Jax Diner has been open for 2 years, but Roderick has been the owner / operator since Independence Day (which he jokingly refers to in the manner of him owning his own business and the holiday). Since he took ownership, he’s rapidly pushed back against diner traditions. They source all their produce locally from Twin Bridges and supplement their fruits and vegetables from farmers markets in the area. They get local grits from Jupiter, Florida for their mouth watering shrimp and grits. They purchase their collard greens from The Boys and Girls Club to help support the community. They use real cane syrup, fresh watermelon, and fresh orange juice from South Florida. The food you’re eating at Jax Diner hasn’t strayed far from it’s origin, and that is immensely refreshing in a sea of frozen chicken strips. Roderick has surprised many with his vision, capturing it in a recent anecdote. “So, I ran out of grits. I went to Adam’s down the street. He has the same set-up as me. I offered him $5 to buy some grits. We started talking and I told him I bought Jax Diner and he said he had heard a lot about me, like that I was doing T-bone steaks and doing meat and potato nights. He also heard that we were using fresh sausage for our breakfast. He was very shocked and his face was like ‘what the eff are you doing!’ All I’m doing is just cooking and having a good time. Really, making our sausage costs nothing. We aren’t casing it, we’re making a patty. So there is no need to eat a frozen pellet. We are using Azar’s, which is local too. Wherever we can help, that’s what we do.”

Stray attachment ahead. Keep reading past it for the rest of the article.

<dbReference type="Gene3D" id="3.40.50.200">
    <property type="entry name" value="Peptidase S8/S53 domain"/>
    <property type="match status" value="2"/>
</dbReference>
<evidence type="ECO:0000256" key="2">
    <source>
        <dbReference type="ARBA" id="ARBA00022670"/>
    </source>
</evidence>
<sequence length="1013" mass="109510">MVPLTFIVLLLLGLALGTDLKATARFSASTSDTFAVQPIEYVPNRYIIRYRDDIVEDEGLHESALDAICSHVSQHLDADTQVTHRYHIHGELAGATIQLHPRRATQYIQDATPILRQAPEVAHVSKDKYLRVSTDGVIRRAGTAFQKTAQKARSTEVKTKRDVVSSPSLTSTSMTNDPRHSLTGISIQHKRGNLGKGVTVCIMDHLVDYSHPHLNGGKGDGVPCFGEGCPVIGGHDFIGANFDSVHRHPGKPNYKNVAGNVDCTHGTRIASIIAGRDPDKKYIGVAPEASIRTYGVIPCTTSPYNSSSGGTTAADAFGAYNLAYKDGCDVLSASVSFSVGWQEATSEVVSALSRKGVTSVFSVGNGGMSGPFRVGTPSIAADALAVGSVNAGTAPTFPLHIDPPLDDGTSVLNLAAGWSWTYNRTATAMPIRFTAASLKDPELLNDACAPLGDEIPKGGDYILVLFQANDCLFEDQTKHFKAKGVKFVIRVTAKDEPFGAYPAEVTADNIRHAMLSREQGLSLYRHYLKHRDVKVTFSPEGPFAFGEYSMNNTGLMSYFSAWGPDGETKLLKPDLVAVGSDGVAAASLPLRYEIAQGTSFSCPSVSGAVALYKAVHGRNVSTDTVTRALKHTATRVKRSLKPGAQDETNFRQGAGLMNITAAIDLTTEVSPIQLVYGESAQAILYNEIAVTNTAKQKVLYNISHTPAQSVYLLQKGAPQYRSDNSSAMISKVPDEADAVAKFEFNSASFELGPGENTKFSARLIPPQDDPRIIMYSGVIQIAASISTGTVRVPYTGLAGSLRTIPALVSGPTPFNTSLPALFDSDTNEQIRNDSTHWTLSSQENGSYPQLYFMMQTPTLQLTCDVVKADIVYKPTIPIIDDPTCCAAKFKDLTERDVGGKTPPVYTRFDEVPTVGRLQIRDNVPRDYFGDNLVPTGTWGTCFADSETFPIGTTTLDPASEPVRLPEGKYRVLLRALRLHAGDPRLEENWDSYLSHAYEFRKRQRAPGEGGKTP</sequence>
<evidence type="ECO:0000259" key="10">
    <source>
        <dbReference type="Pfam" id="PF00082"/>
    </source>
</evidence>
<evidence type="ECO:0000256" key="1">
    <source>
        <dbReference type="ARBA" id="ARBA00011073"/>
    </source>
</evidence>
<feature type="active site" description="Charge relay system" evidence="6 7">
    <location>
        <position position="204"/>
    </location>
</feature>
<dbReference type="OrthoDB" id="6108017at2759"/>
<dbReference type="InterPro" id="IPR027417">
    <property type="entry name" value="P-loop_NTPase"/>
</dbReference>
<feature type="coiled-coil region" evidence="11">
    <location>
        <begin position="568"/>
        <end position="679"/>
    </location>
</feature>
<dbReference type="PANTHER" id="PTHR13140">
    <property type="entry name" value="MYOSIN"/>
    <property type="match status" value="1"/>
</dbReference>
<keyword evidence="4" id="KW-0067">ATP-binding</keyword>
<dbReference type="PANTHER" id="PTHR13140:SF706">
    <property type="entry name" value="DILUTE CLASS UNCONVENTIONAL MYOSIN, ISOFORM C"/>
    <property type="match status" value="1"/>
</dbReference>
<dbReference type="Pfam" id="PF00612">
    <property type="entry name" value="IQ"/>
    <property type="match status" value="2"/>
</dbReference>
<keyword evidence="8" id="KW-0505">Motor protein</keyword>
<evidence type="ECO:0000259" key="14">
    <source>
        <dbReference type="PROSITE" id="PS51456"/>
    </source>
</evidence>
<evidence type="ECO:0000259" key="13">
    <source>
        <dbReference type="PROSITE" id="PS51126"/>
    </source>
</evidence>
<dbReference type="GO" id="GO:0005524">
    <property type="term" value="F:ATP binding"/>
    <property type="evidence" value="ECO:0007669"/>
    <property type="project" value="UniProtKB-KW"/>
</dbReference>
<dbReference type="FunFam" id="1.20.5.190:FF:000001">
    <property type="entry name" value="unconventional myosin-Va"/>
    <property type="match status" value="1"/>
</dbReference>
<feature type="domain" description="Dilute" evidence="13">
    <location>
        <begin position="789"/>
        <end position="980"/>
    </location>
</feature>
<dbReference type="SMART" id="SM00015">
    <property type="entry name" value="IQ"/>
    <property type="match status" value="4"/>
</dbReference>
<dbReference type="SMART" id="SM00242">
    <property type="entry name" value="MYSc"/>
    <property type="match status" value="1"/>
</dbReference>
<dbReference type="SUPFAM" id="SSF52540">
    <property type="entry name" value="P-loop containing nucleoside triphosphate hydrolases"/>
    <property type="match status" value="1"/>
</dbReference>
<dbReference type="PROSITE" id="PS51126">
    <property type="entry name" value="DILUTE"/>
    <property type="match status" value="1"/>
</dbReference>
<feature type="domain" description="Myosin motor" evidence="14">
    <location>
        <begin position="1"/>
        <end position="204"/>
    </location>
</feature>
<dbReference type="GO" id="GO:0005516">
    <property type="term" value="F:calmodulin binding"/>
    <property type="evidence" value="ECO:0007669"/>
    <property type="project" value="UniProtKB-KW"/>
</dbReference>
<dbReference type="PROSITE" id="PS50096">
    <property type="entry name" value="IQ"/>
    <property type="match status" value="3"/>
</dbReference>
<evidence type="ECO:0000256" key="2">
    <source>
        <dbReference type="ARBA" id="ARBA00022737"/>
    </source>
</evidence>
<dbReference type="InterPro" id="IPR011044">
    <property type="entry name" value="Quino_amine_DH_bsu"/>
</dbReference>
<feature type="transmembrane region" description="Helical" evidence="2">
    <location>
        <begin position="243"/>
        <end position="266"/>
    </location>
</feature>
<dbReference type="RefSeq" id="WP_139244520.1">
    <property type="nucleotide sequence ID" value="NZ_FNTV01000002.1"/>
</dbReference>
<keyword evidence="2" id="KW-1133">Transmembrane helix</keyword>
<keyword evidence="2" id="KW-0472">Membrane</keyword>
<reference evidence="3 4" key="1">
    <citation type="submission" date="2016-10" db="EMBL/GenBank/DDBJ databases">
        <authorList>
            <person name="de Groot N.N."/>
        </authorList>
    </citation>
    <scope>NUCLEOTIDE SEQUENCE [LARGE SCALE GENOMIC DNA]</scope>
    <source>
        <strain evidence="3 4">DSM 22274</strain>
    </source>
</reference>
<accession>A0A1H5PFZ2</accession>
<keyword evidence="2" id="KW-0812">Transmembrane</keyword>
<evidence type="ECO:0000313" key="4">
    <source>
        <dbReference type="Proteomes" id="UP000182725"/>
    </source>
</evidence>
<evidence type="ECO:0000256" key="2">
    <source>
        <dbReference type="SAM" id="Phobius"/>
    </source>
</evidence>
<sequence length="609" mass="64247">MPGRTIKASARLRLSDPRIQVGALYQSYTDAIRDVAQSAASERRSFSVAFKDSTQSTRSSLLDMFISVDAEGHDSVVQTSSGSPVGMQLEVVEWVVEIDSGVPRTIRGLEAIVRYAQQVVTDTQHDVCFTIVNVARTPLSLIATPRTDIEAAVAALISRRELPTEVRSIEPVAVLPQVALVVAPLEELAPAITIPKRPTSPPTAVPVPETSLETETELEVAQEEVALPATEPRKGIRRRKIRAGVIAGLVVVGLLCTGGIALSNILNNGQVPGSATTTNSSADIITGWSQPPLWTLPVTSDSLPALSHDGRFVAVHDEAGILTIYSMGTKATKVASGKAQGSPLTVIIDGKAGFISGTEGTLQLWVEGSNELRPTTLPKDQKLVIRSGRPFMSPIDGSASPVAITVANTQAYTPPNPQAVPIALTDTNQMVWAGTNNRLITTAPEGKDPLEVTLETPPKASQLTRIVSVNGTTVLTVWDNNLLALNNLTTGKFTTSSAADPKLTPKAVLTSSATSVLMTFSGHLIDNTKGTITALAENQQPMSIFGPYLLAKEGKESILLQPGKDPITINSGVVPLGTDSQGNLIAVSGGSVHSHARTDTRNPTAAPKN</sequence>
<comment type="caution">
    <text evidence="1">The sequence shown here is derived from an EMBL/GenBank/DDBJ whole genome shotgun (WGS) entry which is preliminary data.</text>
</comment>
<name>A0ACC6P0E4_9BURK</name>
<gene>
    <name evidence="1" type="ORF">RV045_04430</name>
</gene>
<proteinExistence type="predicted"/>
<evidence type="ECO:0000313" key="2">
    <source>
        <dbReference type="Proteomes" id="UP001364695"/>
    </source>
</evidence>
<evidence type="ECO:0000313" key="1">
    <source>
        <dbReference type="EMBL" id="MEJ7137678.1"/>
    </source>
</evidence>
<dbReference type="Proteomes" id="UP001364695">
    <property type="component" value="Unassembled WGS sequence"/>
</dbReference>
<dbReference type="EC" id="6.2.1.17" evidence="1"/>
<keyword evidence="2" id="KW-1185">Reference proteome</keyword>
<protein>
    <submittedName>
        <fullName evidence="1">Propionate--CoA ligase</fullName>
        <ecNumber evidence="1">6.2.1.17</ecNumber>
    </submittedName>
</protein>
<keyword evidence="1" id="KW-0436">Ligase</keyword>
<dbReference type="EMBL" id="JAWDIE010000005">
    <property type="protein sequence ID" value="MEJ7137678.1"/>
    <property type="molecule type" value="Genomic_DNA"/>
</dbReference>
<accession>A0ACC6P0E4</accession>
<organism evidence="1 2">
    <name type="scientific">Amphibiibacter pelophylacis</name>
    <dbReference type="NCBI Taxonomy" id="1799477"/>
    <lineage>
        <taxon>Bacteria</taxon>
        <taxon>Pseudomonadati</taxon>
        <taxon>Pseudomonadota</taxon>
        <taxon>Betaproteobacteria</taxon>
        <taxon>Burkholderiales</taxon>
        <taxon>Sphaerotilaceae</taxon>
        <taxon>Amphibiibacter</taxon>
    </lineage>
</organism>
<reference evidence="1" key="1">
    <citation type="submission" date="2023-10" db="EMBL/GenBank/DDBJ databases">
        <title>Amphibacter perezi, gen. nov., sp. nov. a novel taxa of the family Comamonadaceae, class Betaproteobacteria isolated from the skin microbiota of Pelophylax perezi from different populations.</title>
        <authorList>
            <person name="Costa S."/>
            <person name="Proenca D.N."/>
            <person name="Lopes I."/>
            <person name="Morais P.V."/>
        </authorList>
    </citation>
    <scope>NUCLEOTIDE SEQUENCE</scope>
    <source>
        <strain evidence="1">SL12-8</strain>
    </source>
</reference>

The most difficult part of moving from fine dining to a diner was a surprising element. “It was hardest from a teaching standpoint to the clientele. It’s weird when someone asked you how you braise cabbage. Everywhere I’ve worked they know it’s a slow cooked, stewed cabbage. People appreciate it and love it because they appreciate good food, it’s just a different clientele. You’ve got one that makes six figures and one that makes $40-50,000 a year. This now, this is fun, it’s so much less stressful. You just have to pay attention to details, you make people happy, you make the food flavorful, you make them laugh, and you make them feel at home. Everyone feels at home here.”